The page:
Is it 1974 again?
Growing disillusionment with the Narendra Modi government has led recently to a few electoral setbacks for the Bharatiya Janata Party-led National Democratic Alliance at the Centre. In different states Dalits, farmers and some upper-caste groups have been agitating to draw attention to their demands. The BJP, through chicanery and worse, has installed governments of its choice in some states without having won a majority. The NDA government has been putting pressure on key institutions of our democracy such as the judiciary and Election Commission. In recent states polls, the Modi-Amit Shah team has been upping their rhetoric. And, lately, Opposition unity has been crystallising. In this context, the question arises: are we facing 1974 all over again?
In 1974, mass discontent with Prime Minister Indira Gandhi’s political agenda and rule was beginning to snowball. It was the agenda that she had unveiled in her “stray thoughts”, containing some socialistic policy ideas, at the All India Congress Committee session of 1969. She had two objectives. The first was to revive the electoral fortunes of her party in the context of growing public dissatisfaction, which had started from the mid-1960s, as a result of the slow pace of improvement in socio-economic conditions post-Independence. The second objective was to establish her leadership over the Congress, which was dominated by a group of regional bosses called the Syndicate. Arguing that the Syndicate represented vested interests who were blocking her radical programme, she rejected her party’s candidate for president, which was forced on her by the Syndicate. Immediately thereafter she proposed an alternative candidate, VV Giri, called for a “conscience vote”, split her party, and ensured his victory.
She followed this up with a series of policies – like bank nationalisation and abolishing privy purses for the former maharajas – with which she formed a new social base consisting of the exploited, disadvantaged and oppressed. These included workers in urban areas, landless labourers and poor peasants in rural areas, the Scheduled Castes, Scheduled Tribes and Other Backward Classes, religious minorities and secular-nationalist Hindus. Encapsulating these policies in her slogan “Garibi Hatao”, she was able to electrify the nation beyond her core social base to take her faction of the party to a spectacular victory in the 1971 Lok Sabha elections. By the end of that year, she had defeated Pakistan and liberated Bangladesh. She had truly become, as The Economist called her on its famous cover, the “Empress of India”.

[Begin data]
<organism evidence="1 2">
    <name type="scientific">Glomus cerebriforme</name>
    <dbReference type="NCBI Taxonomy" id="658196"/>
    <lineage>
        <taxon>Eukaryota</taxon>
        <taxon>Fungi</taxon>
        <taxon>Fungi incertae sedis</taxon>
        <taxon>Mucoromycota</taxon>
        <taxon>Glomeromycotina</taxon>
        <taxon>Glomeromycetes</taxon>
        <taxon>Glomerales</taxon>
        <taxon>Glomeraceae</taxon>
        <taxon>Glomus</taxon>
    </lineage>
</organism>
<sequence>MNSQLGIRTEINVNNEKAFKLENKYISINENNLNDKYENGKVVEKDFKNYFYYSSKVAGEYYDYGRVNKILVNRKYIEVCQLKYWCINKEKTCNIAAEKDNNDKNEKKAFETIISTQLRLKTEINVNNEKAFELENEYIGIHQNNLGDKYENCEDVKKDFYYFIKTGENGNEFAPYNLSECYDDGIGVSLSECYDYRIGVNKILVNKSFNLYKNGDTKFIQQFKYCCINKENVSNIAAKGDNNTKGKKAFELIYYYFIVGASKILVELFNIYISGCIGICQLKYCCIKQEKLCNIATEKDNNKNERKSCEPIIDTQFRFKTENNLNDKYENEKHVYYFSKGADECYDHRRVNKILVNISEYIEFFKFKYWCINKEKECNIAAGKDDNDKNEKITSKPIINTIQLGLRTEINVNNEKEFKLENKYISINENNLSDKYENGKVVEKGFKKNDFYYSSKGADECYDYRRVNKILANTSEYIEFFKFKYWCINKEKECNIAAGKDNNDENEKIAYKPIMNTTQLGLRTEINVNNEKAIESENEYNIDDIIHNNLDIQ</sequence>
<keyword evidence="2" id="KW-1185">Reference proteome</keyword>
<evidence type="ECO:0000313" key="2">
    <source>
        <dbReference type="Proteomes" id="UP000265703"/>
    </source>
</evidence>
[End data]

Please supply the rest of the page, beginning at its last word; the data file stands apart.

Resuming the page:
In furtherance of her agenda, Gandhi co-opted many leftists and former communists into her party and government and formed close ties with the Communist Party of India, though the Communist Party of India (Marxist) and Naxalites remained opposed to her rule. Further, she and other party leaders also called for a “committed judiciary”. Towards that end, a leftist judge, VR Krishna Iyer, was appointed to the Supreme Court. Dissatisfied with a landmark judgement of the Supreme Court ruling that the “basic structure of the Constitution” could not be altered, she superseded three judges and appointed a judge who had voted against the majority decision as chief justice. Four senior judges resigned in protest. Critics who had argued that Gandhi wanted the court to be committed not just to her agenda but to her personally were proved right when, especially during the Emergency that followed, she was able to make the Supreme Court completely subservient to her rule.
By 1973, the first stirrings of discontent against her government were emerging. First in Gujarat and then in Bihar, urban middle-class youth rose in revolt against “corruption”, demanding the resignation of their Congress chief ministers and dissolution of the state Assemblies. These protestors were largely from social classes and castes that had been alienated by the implementation of Gandhi’s agenda. They included the urban middle and upper classes, traders and industrialists, professionals, the rural landed rich, the upper castes, conservative and religious Hindus. These groups were not only unhappy with the emergence of the new social groups into the political arena, but also with what they saw as a violation of norms of the political and economic system, such as populist programmes, freebies, widespread and increasing corruption in public life, partisan interpretations of the Constitution and actions based on them.
However, the discontent grew wider and soon included Gandhi’s core social base. The railway strike of 1974 was brutally suppressed. Opposition parties, from the Bharatiya Jana Sangh (the precursor to the BJP), the rival Congress (O), the Communist Party of India (Marxist), and the respected veteran freedom fighter Jayaprakash Narayan jumped into the fray. They gave the movement against Gandhi and her policies greater legitimacy and a national dimension. Even the “peaceful nuclear explosion” of 1974, which made many Indians proud, could not stem the tide. With threats to her position mounting, Gandhi declared the Emergency.